Theo G. van Kooten

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Hydrophobins are small (ca. 100 amino acids) secreted fungal proteins that are characterized by the presence of eight conserved cysteine residues and by a typical hydropathy pattern. Class I hydrophobins self-assemble at hydrophilic-hydrophobic interfaces into highly insoluble amphipathic membranes, thereby changing the nature of surfaces. Hydrophobic(More)
Biomaterial-associated infection of orthopaedic joint replacements is the second most common cause of implant failure. Yet, the microbiologic detection rate of infection is relatively low, probably because routine hospital cultures are made only of swabs or small pieces of excised tissue and not of the surfaces of potentially infected implants. Joint(More)
Bone marrow-derived cells (BMDC) have been proposed to exert beneficial effects after renal ischemia/reperfusion injury (IRI) by engraftment in the tubular epithelium. However, BMDC can give rise to myofibroblasts and may contribute to fibrosis. BMDC contribution to the renal interstitial myofibroblast population in relation to fibrotic changes after IRI in(More)
Class I Hydrophobins self-assemble at hydrophilic-hydrophobic interfaces into a highly insoluble amphipathic film. Upon self-assembly of these fungal proteins hydrophobic solids turn hydrophilic, while hydrophilic materials can be made hydrophobic. Hydrophobins thus change the nature of a surface. This property makes them interesting candidates to improve(More)
Hydrophobins such as SC3 and SC4 of Schizophyllum commune self-assemble into an amphipathic film at hydrophilic/hydrophobic interfaces. These proteins can thus change the nature of surfaces, which makes them attractive candidates to improve physio- and physico-chemical properties of implant surfaces. At a hydrophobic solid, assembly of the hydrophobin is(More)
A quantitative method to assess cell proliferation is one essential prerequisite for testing biomaterial cytocompatibility in vitro. Currently used methods, e.g. bromodeoxyuridine incorporation, show serious disadvantages concerning either sensitivity, specificity or handling. A new enzyme linked immunosorbent assay (ELISA) system for the quantification of(More)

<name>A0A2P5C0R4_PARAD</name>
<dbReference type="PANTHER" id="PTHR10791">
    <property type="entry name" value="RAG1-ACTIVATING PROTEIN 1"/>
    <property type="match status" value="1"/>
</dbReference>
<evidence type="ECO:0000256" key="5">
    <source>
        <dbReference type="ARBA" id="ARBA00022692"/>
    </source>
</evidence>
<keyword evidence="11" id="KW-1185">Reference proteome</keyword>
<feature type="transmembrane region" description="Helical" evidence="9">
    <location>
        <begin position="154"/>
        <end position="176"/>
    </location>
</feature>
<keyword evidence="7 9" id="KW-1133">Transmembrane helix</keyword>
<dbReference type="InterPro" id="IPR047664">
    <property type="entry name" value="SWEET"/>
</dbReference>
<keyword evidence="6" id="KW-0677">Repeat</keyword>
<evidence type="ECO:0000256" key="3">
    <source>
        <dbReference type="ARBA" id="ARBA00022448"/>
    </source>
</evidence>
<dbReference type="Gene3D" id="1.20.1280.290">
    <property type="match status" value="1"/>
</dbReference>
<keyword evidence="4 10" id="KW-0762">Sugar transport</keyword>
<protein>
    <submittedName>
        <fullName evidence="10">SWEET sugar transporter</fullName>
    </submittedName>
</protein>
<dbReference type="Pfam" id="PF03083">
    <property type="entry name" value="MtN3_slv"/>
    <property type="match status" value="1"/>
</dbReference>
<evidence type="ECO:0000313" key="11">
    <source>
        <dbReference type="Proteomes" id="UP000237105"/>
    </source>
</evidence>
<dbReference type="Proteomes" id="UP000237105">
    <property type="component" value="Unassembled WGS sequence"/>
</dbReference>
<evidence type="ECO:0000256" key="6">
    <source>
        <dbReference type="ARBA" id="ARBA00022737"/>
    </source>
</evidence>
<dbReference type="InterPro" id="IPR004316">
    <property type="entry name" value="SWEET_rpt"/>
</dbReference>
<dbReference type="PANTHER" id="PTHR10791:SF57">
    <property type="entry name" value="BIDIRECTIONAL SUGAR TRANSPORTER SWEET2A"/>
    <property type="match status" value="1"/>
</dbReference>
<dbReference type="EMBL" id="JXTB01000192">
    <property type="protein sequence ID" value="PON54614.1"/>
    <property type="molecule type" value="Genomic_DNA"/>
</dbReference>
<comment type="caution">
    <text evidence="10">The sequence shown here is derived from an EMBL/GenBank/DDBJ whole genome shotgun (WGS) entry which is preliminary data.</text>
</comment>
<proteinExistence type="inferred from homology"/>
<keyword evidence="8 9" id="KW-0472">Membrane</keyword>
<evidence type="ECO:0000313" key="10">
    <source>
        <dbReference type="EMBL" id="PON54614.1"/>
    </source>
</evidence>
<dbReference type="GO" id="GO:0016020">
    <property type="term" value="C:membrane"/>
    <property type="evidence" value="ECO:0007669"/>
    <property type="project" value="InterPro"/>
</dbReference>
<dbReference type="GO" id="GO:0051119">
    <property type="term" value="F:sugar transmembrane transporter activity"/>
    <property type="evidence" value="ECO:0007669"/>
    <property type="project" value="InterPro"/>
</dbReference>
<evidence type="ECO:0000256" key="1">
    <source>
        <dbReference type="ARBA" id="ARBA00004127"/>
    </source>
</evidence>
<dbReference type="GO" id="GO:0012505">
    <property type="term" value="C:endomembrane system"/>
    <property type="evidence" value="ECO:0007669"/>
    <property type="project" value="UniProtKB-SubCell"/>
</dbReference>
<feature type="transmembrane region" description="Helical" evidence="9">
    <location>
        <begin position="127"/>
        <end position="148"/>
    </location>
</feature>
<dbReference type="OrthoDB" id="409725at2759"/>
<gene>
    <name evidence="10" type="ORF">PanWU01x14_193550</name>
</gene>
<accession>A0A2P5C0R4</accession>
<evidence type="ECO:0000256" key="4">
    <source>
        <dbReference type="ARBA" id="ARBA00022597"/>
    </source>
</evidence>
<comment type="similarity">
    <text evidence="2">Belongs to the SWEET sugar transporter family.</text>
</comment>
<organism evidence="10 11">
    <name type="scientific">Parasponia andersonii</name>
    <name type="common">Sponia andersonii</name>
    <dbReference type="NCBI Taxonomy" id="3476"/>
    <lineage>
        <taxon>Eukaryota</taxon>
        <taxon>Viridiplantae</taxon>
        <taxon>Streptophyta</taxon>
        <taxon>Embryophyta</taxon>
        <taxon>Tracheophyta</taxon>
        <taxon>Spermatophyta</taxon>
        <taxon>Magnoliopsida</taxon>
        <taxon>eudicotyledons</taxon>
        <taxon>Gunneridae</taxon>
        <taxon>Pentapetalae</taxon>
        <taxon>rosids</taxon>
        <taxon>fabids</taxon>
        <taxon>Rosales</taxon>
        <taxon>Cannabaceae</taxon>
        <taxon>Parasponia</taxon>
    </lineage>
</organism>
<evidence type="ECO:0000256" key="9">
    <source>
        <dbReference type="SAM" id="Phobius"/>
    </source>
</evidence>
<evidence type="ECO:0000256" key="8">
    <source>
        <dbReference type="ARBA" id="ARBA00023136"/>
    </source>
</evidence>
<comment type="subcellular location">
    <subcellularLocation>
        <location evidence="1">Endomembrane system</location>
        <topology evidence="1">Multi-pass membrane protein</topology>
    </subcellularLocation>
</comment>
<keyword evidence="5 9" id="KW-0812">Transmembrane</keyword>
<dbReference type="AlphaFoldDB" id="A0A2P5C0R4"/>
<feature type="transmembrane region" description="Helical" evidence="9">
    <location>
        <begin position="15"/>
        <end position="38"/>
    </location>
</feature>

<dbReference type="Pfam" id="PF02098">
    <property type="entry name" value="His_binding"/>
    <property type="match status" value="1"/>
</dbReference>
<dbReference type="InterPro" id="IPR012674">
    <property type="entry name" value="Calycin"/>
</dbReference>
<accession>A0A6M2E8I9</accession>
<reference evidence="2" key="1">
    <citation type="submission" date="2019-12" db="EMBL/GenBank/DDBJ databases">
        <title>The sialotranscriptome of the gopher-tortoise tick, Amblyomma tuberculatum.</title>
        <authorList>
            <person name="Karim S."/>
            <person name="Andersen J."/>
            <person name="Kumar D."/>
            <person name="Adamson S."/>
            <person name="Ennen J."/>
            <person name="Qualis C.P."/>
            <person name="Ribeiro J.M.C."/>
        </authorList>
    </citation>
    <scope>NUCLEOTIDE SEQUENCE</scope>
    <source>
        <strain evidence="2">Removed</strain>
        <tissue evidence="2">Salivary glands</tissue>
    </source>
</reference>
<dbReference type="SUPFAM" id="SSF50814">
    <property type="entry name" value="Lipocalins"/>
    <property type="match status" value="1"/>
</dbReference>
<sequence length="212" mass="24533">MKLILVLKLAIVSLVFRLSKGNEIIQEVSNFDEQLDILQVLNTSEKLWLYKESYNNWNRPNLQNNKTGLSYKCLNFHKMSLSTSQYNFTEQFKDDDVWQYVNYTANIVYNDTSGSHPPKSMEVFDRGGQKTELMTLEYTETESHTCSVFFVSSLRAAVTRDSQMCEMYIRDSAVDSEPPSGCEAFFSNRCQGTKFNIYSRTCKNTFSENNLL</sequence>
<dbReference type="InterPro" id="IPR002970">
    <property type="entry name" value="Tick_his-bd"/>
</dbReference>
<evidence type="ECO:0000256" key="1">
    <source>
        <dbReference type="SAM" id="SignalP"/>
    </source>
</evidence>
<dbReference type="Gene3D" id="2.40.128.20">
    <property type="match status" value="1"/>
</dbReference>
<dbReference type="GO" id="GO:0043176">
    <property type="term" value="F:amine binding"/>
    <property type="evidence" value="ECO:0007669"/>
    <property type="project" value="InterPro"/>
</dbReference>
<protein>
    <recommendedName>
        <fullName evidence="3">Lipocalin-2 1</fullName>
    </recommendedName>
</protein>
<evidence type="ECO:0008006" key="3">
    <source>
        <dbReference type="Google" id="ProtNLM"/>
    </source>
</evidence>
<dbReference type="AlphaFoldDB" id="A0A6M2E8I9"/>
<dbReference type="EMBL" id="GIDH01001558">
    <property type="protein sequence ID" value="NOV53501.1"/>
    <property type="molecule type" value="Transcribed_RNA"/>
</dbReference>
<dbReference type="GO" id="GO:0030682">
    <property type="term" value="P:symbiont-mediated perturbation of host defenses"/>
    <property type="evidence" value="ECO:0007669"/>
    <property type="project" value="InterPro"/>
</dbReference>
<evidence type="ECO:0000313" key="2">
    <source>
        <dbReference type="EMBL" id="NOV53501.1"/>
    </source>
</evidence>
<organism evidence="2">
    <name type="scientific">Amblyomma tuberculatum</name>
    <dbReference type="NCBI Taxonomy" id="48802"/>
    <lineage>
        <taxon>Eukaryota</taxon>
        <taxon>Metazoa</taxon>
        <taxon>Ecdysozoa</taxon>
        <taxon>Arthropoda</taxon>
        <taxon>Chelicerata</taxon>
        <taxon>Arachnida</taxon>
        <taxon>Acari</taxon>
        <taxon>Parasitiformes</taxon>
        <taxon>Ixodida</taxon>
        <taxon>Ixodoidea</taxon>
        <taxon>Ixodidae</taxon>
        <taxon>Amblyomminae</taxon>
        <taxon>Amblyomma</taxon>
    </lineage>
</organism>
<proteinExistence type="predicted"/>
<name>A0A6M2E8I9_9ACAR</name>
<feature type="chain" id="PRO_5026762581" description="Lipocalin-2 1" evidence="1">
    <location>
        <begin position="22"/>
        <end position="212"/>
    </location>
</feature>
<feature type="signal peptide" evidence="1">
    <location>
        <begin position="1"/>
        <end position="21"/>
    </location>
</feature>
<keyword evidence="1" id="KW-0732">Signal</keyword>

To determine the strength of adhesion and the detachment mechanisms of fibroblasts from substrata with different wettability, the behaviour of adhered cells was studied in a parallel-plate flow chamber during exposure to shear. Adhered cells were observed in situ, i.e. in the flow chamber, by phase-contrast microscope and images were analysed(More)
A parallel-plate flow chamber is developed in order to study cellular adhesion phenomena. An image analysis system is used to observe individual cells exposed to flow in situ and to determine area, perimeter, and shape of these cells as a function of time and shear stress. With this flow system the behavior of human fibroblasts spread on glass is studied(More)
PURPOSE Accommodation can be restored to presbyopic human eyes by refilling the capsular bag with a soft polymer. This study was conducted to test whether accommodation, measurable as changes in optical refraction, can be restored with a newly developed refilling polymer in a rhesus monkey model. A specific intra- and postoperative treatment protocol was(More)
Biocompatibility of biomaterials relates, amongst others, to the absence of adverse cellular reactions and modulation of cell adhesion and subsequent responses. With respect to tissue-engineering applications, most materials need to evoke cell adhesion and spreading, while potentially displaying differential cell function. Adhesion has frequently been(More)